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Report identifies e-crime ‘black hole’

By Retail Technology | Tuesday July 30 2013

Parliamentary investigation finds a lack of effective law enforcement where retail reporting lags behind financial services

The Home Affairs Select Committee today released a long-awaited report, calling for more effective action to tackle both causes and effects of e-crime in the UK.

After a 10-month inquiry, the Committee’s first ever report on e-crime said there appears to be a ‘black hole’ where e-crime is committed with impunity. It also stated: “Online criminal activity which defrauds victims of money is often not reported to or investigated by law enforcement”.

In evidence given by the British Retail Consortium (BRC), one of the main problems affecting retailers tackling e-crime was the lack of clarity about case acceptance criteria for reporting online fraud or crime to national agencies. 

E-crime goes under radar

The BRC told the Committee that its members often spent time preparing detailed reports expecting the relevant agency to accept the case. But they then find that their case has fallen short of the acceptance criteria and needs to be reported locally.

Responding to Committee questioning during the enquiry Tom Ironside, British Retail Consortium director of business and regulation, also highlighted two areas where improvements could be made to the way in which banks communicate with retailers.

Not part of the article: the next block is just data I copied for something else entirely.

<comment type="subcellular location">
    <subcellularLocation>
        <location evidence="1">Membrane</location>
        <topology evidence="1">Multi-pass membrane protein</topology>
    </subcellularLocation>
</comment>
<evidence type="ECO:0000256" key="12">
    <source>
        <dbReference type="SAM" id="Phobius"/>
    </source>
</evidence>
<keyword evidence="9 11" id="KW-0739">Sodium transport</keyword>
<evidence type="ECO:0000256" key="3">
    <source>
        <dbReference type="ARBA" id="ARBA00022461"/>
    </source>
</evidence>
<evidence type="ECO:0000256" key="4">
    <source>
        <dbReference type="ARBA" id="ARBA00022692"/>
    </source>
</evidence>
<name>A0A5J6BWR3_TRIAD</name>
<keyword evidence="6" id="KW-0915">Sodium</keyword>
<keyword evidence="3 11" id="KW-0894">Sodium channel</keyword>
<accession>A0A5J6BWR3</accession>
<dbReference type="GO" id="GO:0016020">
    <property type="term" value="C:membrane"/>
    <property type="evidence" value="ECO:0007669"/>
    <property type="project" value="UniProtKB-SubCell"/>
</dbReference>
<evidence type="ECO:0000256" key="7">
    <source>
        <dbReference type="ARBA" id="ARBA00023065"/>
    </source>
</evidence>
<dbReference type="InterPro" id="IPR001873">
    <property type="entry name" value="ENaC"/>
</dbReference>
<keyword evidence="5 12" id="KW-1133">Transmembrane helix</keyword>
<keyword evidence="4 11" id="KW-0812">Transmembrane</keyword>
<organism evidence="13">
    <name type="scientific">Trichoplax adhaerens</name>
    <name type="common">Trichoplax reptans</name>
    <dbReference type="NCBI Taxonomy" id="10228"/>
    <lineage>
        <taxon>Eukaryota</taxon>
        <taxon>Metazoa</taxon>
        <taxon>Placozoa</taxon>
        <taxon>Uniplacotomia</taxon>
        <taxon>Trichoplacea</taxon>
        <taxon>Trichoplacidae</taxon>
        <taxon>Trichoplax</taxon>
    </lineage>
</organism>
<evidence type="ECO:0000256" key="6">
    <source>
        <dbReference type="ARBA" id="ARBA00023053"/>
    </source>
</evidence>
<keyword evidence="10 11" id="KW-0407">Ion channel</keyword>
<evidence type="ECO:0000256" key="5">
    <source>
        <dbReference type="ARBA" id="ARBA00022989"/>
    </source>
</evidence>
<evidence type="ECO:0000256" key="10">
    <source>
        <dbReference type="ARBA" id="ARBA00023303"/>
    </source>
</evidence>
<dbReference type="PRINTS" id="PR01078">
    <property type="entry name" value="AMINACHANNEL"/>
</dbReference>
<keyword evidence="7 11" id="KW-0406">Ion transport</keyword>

“When a card is flagged as lost or stolen, we find out very rapidly that that is the case and we can take action as a result,” he said. “However, where fraudulent activity is undertaken, the communications links are much slower, and we think there is a clear case for that being addressed and flagged in an appropriate way so that retailers can take appropriate action at the time in question.”

Ironside added that BRC members had also called for “a better or deeper understanding in relation to card-not-present transactions, where again there is an absence of depth of knowledge, which can identify these patterns.” He also said retailers would have to become increasingly aware of the end-to-end process involved in m-commerce to understand exactly where the risks and liability lie for any fraud carried out.

The report called for a “dedicated state-of-the-art espionage response team” for British organisations to report attacks so that effective action can be taken. As part of this reporting structure, it also advised that banks should be required to report all e-crime fraud to law enforcement.

Calling out software bugs 

Perhaps the most incisive recommendation in technology terms called for key infrastructure software to be “provably secure, by using mathematical approaches to writing code”. Engineering the Future, which is an alliance of professional engineering organisations, told the Committee a Europe-wide measure of liability on manufacturers and importers of faulty software should be established for the damage that avoidable defects cause.

Among other recommendations, the Committee said the Director of Public Prosecutions (DPP) should review sentencing guidance and ensure e-criminals receive the same sentences as if they had stolen the same amount of money or data offline.

Despite the report’s conclusions, Ruby Khaira, regional manager for UK, Northern Europe and India for enterprise security vendor FireMon, pointed out to cyber criminals will evolve the attack landscape to combat any measures being introduced, by either governments or companies.

“The report makes no mention of the fact that only by understanding the real time security posture, can organisations begin to analyse and identify security gaps and prioritise remediation against attack.”

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